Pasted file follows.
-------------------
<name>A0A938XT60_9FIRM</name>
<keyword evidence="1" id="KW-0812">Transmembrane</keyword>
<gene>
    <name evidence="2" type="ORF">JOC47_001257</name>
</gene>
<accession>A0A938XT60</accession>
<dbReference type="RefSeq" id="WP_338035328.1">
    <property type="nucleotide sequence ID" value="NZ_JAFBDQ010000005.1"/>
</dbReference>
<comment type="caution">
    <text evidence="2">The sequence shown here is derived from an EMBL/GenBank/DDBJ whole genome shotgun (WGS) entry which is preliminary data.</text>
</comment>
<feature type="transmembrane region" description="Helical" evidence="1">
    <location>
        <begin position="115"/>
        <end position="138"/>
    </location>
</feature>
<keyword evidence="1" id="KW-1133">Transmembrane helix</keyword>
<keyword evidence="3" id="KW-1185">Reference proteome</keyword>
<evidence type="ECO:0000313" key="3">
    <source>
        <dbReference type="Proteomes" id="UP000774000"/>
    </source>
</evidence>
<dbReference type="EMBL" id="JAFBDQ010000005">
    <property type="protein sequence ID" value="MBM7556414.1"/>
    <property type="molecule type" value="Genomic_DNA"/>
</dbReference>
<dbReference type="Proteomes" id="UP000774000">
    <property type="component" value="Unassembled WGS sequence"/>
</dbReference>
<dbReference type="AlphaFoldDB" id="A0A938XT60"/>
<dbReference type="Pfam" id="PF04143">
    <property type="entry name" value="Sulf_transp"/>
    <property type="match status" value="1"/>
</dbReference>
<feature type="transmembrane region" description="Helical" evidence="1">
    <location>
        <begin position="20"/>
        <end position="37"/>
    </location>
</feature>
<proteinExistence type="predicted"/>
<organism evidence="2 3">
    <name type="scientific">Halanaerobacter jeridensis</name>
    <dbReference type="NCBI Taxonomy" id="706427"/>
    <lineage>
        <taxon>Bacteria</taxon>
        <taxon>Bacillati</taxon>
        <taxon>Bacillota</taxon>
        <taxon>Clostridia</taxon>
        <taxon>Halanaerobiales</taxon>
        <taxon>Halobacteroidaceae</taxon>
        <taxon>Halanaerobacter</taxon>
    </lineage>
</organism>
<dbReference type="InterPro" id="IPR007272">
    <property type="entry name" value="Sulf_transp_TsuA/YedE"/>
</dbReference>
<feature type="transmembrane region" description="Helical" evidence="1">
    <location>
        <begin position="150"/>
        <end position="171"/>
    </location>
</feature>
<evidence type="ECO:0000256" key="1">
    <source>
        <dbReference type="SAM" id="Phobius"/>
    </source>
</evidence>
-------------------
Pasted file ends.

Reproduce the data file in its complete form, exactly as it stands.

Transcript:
<name>A0A938XT60_9FIRM</name>
<keyword evidence="1" id="KW-0812">Transmembrane</keyword>
<gene>
    <name evidence="2" type="ORF">JOC47_001257</name>
</gene>
<accession>A0A938XT60</accession>
<dbReference type="RefSeq" id="WP_338035328.1">
    <property type="nucleotide sequence ID" value="NZ_JAFBDQ010000005.1"/>
</dbReference>
<comment type="caution">
    <text evidence="2">The sequence shown here is derived from an EMBL/GenBank/DDBJ whole genome shotgun (WGS) entry which is preliminary data.</text>
</comment>
<feature type="transmembrane region" description="Helical" evidence="1">
    <location>
        <begin position="115"/>
        <end position="138"/>
    </location>
</feature>
<keyword evidence="1" id="KW-1133">Transmembrane helix</keyword>
<keyword evidence="3" id="KW-1185">Reference proteome</keyword>
<evidence type="ECO:0000313" key="3">
    <source>
        <dbReference type="Proteomes" id="UP000774000"/>
    </source>
</evidence>
<dbReference type="EMBL" id="JAFBDQ010000005">
    <property type="protein sequence ID" value="MBM7556414.1"/>
    <property type="molecule type" value="Genomic_DNA"/>
</dbReference>
<dbReference type="Proteomes" id="UP000774000">
    <property type="component" value="Unassembled WGS sequence"/>
</dbReference>
<dbReference type="AlphaFoldDB" id="A0A938XT60"/>
<dbReference type="Pfam" id="PF04143">
    <property type="entry name" value="Sulf_transp"/>
    <property type="match status" value="1"/>
</dbReference>
<feature type="transmembrane region" description="Helical" evidence="1">
    <location>
        <begin position="20"/>
        <end position="37"/>
    </location>
</feature>
<proteinExistence type="predicted"/>
<organism evidence="2 3">
    <name type="scientific">Halanaerobacter jeridensis</name>
    <dbReference type="NCBI Taxonomy" id="706427"/>
    <lineage>
        <taxon>Bacteria</taxon>
        <taxon>Bacillati</taxon>
        <taxon>Bacillota</taxon>
        <taxon>Clostridia</taxon>
        <taxon>Halanaerobiales</taxon>
        <taxon>Halobacteroidaceae</taxon>
        <taxon>Halanaerobacter</taxon>
    </lineage>
</organism>
<dbReference type="InterPro" id="IPR007272">
    <property type="entry name" value="Sulf_transp_TsuA/YedE"/>
</dbReference>
<feature type="transmembrane region" description="Helical" evidence="1">
    <location>
        <begin position="150"/>
        <end position="171"/>
    </location>
</feature>
<evidence type="ECO:0000256" key="1">
    <source>
        <dbReference type="SAM" id="Phobius"/>
    </source>
</evidence>